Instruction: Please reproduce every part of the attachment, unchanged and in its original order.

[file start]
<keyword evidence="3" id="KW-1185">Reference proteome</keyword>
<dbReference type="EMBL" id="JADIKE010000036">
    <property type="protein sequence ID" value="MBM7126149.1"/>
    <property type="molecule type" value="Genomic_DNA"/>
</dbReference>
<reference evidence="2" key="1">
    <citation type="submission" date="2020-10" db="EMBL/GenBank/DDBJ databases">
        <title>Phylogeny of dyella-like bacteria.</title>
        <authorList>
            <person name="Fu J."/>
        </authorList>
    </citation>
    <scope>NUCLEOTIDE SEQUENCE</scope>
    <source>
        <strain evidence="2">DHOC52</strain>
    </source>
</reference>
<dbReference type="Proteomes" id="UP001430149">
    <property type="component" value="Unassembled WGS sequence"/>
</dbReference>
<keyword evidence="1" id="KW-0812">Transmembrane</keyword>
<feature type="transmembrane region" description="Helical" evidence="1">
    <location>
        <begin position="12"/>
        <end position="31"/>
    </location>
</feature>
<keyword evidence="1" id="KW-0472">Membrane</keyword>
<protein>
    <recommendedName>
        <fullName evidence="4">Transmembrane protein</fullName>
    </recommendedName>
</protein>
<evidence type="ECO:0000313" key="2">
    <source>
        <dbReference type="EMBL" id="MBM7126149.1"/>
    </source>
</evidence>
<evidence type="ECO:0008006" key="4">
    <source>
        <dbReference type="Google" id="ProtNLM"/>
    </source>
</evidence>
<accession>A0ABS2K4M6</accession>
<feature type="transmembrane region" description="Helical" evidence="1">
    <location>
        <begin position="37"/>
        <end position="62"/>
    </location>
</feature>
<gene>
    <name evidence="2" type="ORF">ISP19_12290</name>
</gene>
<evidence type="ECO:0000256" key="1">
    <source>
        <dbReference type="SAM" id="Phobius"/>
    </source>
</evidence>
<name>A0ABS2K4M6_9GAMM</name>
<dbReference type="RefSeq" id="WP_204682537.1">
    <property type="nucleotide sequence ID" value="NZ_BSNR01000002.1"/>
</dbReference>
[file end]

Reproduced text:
<keyword evidence="3" id="KW-1185">Reference proteome</keyword>
<dbReference type="EMBL" id="JADIKE010000036">
    <property type="protein sequence ID" value="MBM7126149.1"/>
    <property type="molecule type" value="Genomic_DNA"/>
</dbReference>
<reference evidence="2" key="1">
    <citation type="submission" date="2020-10" db="EMBL/GenBank/DDBJ databases">
        <title>Phylogeny of dyella-like bacteria.</title>
        <authorList>
            <person name="Fu J."/>
        </authorList>
    </citation>
    <scope>NUCLEOTIDE SEQUENCE</scope>
    <source>
        <strain evidence="2">DHOC52</strain>
    </source>
</reference>
<dbReference type="Proteomes" id="UP001430149">
    <property type="component" value="Unassembled WGS sequence"/>
</dbReference>
<keyword evidence="1" id="KW-0812">Transmembrane</keyword>
<feature type="transmembrane region" description="Helical" evidence="1">
    <location>
        <begin position="12"/>
        <end position="31"/>
    </location>
</feature>
<keyword evidence="1" id="KW-0472">Membrane</keyword>
<protein>
    <recommendedName>
        <fullName evidence="4">Transmembrane protein</fullName>
    </recommendedName>
</protein>
<evidence type="ECO:0000313" key="2">
    <source>
        <dbReference type="EMBL" id="MBM7126149.1"/>
    </source>
</evidence>
<evidence type="ECO:0008006" key="4">
    <source>
        <dbReference type="Google" id="ProtNLM"/>
    </source>
</evidence>
<accession>A0ABS2K4M6</accession>
<feature type="transmembrane region" description="Helical" evidence="1">
    <location>
        <begin position="37"/>
        <end position="62"/>
    </location>
</feature>
<gene>
    <name evidence="2" type="ORF">ISP19_12290</name>
</gene>
<evidence type="ECO:0000256" key="1">
    <source>
        <dbReference type="SAM" id="Phobius"/>
    </source>
</evidence>
<name>A0ABS2K4M6_9GAMM</name>
<dbReference type="RefSeq" id="WP_204682537.1">
    <property type="nucleotide sequence ID" value="NZ_BSNR01000002.1"/>
</dbReference>